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Let $A = \{a_1, a_2, . . . , a_n\}$ where $a_1 < a_2 < \cdots < a_n.$ Let $\phi : A \to A$ be one-to-one correspondence, and $a_1 + \phi(a_1) < a_2 + \phi(a_2) < \cdots< a_n + \phi(a_n).$ Show that $\phi(a_i) = a_i$ for $i = 1, 2,\ldots , n.$

We prove this by contradiction and induction. When $n=1$, obviously, $a_1 = \phi(a_1)$. Assume $a_i = \phi(a_i)$ for $1 \leq i \leq n$, we want to prove that $a_{n+1} = \phi(a_{n+1})$, and the inequality is false otherwise. We make $a_{n+1} = \phi(a_k)$ for some $1 \leq k \leq n$.

From here, I had a few ideas such as engaging in a series of "swaps" between different unsatisfactory $ϕ(a_k)$ until a contradiction occurs, or using strong induction, but I don't know how to continue the proof.

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  • $\begingroup$ What are the $a_i$? Real numbers? (Otherwise you should say how you add them and how addition behaves w.r.t. the ordering "<".) $\endgroup$ – Torsten Schoeneberg Jul 24 '17 at 5:16
  • $\begingroup$ I think the induction step should look like this: Say we know the assertion for sets $A$ of order $n$, and have to prove it for a set $A$ of order $n+1$. Then, if for any $1 \leq i \leq n+1$ we have $\phi(a_i) = a_i$, the induction hypothesis can be applied to the set $A \setminus\lbrace a_i \rbrace$ and we get the assertion. So the case you have to lead to a contradiction is: "$\phi(a_i) \neq a_i$ for all $i"$. $\endgroup$ – Torsten Schoeneberg Jul 24 '17 at 5:41
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For anything but the simplest problems, induction isn't the kind of thing you go into the proof knowing that you'll use it. You might strongly suspect that induction will happen, but it's hard to know in advance exactly how it will happen. Instead, here is how I thought of a proof, and stumbled onto the fact that it wanted to use induction. The bits in block quotes are a self-contained proof; the surrounding text is explanation.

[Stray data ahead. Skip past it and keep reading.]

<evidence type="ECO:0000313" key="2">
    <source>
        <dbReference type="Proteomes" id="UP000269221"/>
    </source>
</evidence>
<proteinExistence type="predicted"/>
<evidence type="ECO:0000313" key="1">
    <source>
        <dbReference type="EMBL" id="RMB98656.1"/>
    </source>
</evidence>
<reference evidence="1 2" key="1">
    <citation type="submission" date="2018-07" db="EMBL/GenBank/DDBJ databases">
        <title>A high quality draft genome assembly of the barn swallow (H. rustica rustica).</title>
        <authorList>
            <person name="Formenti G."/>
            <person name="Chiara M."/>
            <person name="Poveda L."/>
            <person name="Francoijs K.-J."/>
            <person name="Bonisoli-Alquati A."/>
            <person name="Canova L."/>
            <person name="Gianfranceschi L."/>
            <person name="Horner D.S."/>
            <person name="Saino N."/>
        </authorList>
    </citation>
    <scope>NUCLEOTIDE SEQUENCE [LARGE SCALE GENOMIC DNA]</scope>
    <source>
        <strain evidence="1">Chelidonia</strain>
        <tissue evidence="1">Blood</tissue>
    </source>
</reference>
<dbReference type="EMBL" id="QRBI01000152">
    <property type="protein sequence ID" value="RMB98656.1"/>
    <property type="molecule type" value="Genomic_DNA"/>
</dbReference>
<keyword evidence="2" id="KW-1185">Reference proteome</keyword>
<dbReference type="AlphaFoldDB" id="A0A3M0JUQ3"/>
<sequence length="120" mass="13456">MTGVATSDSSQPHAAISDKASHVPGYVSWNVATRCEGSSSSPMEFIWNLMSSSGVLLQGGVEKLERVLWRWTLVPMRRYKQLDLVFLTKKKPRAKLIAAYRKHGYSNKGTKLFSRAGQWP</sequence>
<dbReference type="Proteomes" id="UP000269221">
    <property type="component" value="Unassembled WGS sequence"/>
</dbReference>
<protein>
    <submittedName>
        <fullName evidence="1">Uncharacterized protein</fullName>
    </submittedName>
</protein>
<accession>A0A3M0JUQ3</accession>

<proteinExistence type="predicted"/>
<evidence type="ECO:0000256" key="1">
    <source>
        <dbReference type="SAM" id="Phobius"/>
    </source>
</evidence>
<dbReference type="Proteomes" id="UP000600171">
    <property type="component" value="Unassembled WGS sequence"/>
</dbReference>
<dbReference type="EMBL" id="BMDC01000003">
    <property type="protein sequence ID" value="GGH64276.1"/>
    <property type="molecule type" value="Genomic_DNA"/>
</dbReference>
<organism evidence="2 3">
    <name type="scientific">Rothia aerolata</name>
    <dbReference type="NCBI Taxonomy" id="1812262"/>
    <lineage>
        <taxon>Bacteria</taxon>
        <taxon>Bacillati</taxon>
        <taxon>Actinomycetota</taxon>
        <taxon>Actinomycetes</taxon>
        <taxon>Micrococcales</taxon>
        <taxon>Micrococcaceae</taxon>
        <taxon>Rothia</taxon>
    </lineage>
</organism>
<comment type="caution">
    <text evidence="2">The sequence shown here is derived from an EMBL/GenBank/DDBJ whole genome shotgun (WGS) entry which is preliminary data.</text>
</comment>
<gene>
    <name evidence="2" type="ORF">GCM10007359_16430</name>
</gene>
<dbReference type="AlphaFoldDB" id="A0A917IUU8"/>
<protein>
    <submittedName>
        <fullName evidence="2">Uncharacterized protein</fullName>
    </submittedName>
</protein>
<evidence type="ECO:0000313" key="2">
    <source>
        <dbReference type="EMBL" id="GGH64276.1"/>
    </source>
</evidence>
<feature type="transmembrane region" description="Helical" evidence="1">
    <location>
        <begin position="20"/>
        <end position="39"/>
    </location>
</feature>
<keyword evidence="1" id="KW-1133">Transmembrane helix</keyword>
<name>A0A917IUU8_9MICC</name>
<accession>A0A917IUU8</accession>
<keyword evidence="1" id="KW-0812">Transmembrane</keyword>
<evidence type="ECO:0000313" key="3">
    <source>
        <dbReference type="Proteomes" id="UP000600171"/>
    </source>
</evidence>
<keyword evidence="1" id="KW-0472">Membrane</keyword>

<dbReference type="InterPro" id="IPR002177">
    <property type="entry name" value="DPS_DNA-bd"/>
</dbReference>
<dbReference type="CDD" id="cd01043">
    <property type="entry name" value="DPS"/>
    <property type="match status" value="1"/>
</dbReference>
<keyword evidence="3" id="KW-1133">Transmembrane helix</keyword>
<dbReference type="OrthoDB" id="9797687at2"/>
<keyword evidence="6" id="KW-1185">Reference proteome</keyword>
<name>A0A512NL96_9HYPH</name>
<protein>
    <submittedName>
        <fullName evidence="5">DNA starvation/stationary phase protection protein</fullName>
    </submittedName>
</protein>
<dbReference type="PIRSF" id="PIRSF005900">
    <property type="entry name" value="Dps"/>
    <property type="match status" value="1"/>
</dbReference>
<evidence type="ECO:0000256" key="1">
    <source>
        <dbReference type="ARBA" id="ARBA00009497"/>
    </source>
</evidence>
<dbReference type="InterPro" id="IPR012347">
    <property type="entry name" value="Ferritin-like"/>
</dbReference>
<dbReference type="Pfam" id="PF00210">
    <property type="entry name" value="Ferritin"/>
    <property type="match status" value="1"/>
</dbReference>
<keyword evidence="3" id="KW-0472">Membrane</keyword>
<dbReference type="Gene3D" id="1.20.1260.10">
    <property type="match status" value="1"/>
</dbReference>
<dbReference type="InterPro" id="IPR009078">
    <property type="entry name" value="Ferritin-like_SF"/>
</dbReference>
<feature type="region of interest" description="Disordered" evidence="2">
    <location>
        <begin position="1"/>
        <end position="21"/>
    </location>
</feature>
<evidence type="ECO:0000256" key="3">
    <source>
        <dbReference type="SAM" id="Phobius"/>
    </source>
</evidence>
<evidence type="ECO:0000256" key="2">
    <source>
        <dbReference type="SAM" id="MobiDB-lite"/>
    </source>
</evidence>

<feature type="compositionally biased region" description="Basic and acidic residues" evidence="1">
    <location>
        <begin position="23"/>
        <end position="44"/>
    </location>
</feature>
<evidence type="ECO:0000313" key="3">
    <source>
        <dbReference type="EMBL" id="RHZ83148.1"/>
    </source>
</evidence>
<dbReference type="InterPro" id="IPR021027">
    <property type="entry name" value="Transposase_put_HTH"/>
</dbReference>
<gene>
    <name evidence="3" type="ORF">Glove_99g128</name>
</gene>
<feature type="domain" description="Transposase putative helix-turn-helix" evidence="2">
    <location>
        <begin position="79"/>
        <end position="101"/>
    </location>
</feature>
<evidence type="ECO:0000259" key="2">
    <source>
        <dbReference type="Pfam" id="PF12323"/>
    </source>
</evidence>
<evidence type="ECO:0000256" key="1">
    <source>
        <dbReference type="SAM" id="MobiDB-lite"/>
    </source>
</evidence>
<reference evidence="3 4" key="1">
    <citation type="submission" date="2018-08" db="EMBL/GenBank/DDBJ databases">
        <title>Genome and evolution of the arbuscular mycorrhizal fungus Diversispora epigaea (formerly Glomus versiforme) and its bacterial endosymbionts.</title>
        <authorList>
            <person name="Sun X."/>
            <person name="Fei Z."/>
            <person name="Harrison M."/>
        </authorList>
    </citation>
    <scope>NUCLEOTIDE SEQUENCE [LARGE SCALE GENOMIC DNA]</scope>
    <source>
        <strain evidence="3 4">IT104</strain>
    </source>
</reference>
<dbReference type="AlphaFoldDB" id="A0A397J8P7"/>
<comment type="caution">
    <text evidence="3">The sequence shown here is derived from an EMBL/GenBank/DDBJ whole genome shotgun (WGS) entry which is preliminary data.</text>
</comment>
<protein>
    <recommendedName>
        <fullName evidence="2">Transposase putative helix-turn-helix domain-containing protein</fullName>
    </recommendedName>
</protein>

If we can show that any $a_i = \phi(a_i)$, then we're immediately done by induction.

More generally,

We are done by induction - "strong induction" if you must - if we can find a strict nonempty subset of the $a_i$ such that $\phi$ is bijective on that subset.

  • Suppose $\phi(a_2) = a_1$, the smallest possible way this theorem could fail. Then $a_1 + a_2 = a_2 + \phi(a_2) > a_1 + \phi(a_1)$, so $a_2 > \phi(a_1)$ and hence $\phi(a_1) = a_1$. So we've found our fixed point of $\phi$ and we're done. (Actually we've also found a contradiction, but that's not important.)

  • Suppose $\phi(a_3) = a_1$. Then we have $\phi(a_2) + a_2 < \phi(a_3) + a_3 = a_1 + a_3 < a_2 + a_3$, so $\phi(a_2) < a_3$ and hence either $\phi(a_2) = a_2$ (a fixed point!) or $\phi(a_2) = a_1$ (in which case we're done, either by noting the contradiction that $\phi(a_2) = \phi(a_3)$, or by invoking the previous case.)

Looks like induction might work.

Suppose $\phi(a_k) = a_1$. Then we have $\phi(a_{k-1}) + a_{k-1} < \phi(a_k) + a_k = a_1 + a_k < a_{k-1} + a_k$, so $\phi(a_{k-1}) < a_k$.

Similarly:

Suppose $\phi(a_k) = a_1$, with $k \not = n$. Then for all $i$ with $1 \leq i < k$, we have $\phi(a_{k-i}) + a_{k-i} < \phi(a_k) + a_k = a_1 + a_k < a_{k-i} + a_k$, so $\phi(a_{k-i}) < a_k$.

So $\phi$ sends $\{a_1, \dots, a_k\}$ to $\{a_1, \dots, a_k\}$, so we're done by strong induction.

This argument fails only if $k=n$; then the inductive step isn't actually reducing anything. So the only bad case is if $\phi(a_n) = a_1$.

But now we can do the entire argument with reversed inequalities:

Suppose $\phi(a_k) = a_n$, with $k \not = 1$. Then for all $i$ with $k < k+i < n$, we have $\phi(a_{k+i}) + a_{k+i} > \phi(a_k) + a_k = a_n + a_k > a_{k+i} + a_k$, so $\phi(a_{k+i}) > a_k$.

So $\phi$ sends $\{a_k, \dots, a_n \}$ to itself, so we're done by strong induction.

This argument fails only if $k=1$; then the inductive step isn't reducing anything.

So the bad case is that $\phi(a_n) = a_1$ and $\phi(a_1) = a_n$; in that case we're done by strong induction because we've found a subset $\{a_1, a_n\}$ on which $\phi$ is bijective.

This argument fails only if $n=2$; then the inductive step isn't reducing anything. A separate argument is required. [We can use the argument from above:] Suppose $n=2$, and that $\phi(a_2) = a_1$. Then $a_1 + a_2 = a_2 + \phi(a_2) > a_1 + \phi(a_1)$, so $a_2 > \phi(a_1)$ and hence $\phi(a_1) = a_1$. So we've found our fixed point of $\phi$ and we're done. (Actually we've also found a contradiction, but that's not important.)


Summary: it turned out at the end that two base cases were required: $n=1$ and $n=2$. It wasn't obvious where the induction would come in until I did some small examples; then it became clear that strong induction was the way to go. Even then, it wasn't clear exactly which subset was required until noting how the most obvious method failed.

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